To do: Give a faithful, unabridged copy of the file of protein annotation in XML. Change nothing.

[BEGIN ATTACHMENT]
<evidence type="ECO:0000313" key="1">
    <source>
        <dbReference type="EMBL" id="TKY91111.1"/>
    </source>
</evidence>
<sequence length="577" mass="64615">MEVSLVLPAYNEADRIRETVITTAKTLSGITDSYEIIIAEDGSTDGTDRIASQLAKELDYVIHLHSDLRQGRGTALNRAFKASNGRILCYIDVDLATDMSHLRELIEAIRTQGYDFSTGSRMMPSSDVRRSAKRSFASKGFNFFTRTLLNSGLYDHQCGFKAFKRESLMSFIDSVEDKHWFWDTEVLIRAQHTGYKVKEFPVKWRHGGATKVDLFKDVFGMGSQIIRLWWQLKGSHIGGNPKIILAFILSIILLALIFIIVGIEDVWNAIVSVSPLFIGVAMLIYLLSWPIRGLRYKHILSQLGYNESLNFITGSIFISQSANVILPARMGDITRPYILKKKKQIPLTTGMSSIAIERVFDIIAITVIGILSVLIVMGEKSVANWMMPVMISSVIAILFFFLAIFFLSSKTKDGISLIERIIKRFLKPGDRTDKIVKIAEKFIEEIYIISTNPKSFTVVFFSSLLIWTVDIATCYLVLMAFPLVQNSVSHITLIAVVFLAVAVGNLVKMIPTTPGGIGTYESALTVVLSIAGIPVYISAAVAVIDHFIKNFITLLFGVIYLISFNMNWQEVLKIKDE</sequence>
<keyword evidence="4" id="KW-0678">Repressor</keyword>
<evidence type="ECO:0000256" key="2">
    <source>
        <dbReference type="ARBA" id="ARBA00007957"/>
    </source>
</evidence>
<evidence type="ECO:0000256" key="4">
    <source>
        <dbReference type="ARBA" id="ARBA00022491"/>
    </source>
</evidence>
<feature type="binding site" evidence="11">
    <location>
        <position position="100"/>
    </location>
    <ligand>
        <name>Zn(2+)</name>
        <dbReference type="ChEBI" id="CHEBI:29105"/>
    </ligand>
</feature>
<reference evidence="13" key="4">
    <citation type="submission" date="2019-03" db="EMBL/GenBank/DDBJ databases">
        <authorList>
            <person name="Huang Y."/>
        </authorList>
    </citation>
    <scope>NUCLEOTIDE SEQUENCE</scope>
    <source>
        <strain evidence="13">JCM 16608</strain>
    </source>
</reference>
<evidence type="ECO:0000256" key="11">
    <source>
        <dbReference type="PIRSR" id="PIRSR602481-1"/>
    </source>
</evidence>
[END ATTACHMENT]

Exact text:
<evidence type="ECO:0000313" key="1">
    <source>
        <dbReference type="EMBL" id="TKY91111.1"/>
    </source>
</evidence>
<sequence length="577" mass="64615">MEVSLVLPAYNEADRIRETVITTAKTLSGITDSYEIIIAEDGSTDGTDRIASQLAKELDYVIHLHSDLRQGRGTALNRAFKASNGRILCYIDVDLATDMSHLRELIEAIRTQGYDFSTGSRMMPSSDVRRSAKRSFASKGFNFFTRTLLNSGLYDHQCGFKAFKRESLMSFIDSVEDKHWFWDTEVLIRAQHTGYKVKEFPVKWRHGGATKVDLFKDVFGMGSQIIRLWWQLKGSHIGGNPKIILAFILSIILLALIFIIVGIEDVWNAIVSVSPLFIGVAMLIYLLSWPIRGLRYKHILSQLGYNESLNFITGSIFISQSANVILPARMGDITRPYILKKKKQIPLTTGMSSIAIERVFDIIAITVIGILSVLIVMGEKSVANWMMPVMISSVIAILFFFLAIFFLSSKTKDGISLIERIIKRFLKPGDRTDKIVKIAEKFIEEIYIISTNPKSFTVVFFSSLLIWTVDIATCYLVLMAFPLVQNSVSHITLIAVVFLAVAVGNLVKMIPTTPGGIGTYESALTVVLSIAGIPVYISAAVAVIDHFIKNFITLLFGVIYLISFNMNWQEVLKIKDE</sequence>
<keyword evidence="4" id="KW-0678">Repressor</keyword>
<evidence type="ECO:0000256" key="2">
    <source>
        <dbReference type="ARBA" id="ARBA00007957"/>
    </source>
</evidence>
<evidence type="ECO:0000256" key="4">
    <source>
        <dbReference type="ARBA" id="ARBA00022491"/>
    </source>
</evidence>
<feature type="binding site" evidence="11">
    <location>
        <position position="100"/>
    </location>
    <ligand>
        <name>Zn(2+)</name>
        <dbReference type="ChEBI" id="CHEBI:29105"/>
    </ligand>
</feature>
<reference evidence="13" key="4">
    <citation type="submission" date="2019-03" db="EMBL/GenBank/DDBJ databases">
        <authorList>
            <person name="Huang Y."/>
        </authorList>
    </citation>
    <scope>NUCLEOTIDE SEQUENCE</scope>
    <source>
        <strain evidence="13">JCM 16608</strain>
    </source>
</reference>
<evidence type="ECO:0000256" key="11">
    <source>
        <dbReference type="PIRSR" id="PIRSR602481-1"/>
    </source>
</evidence>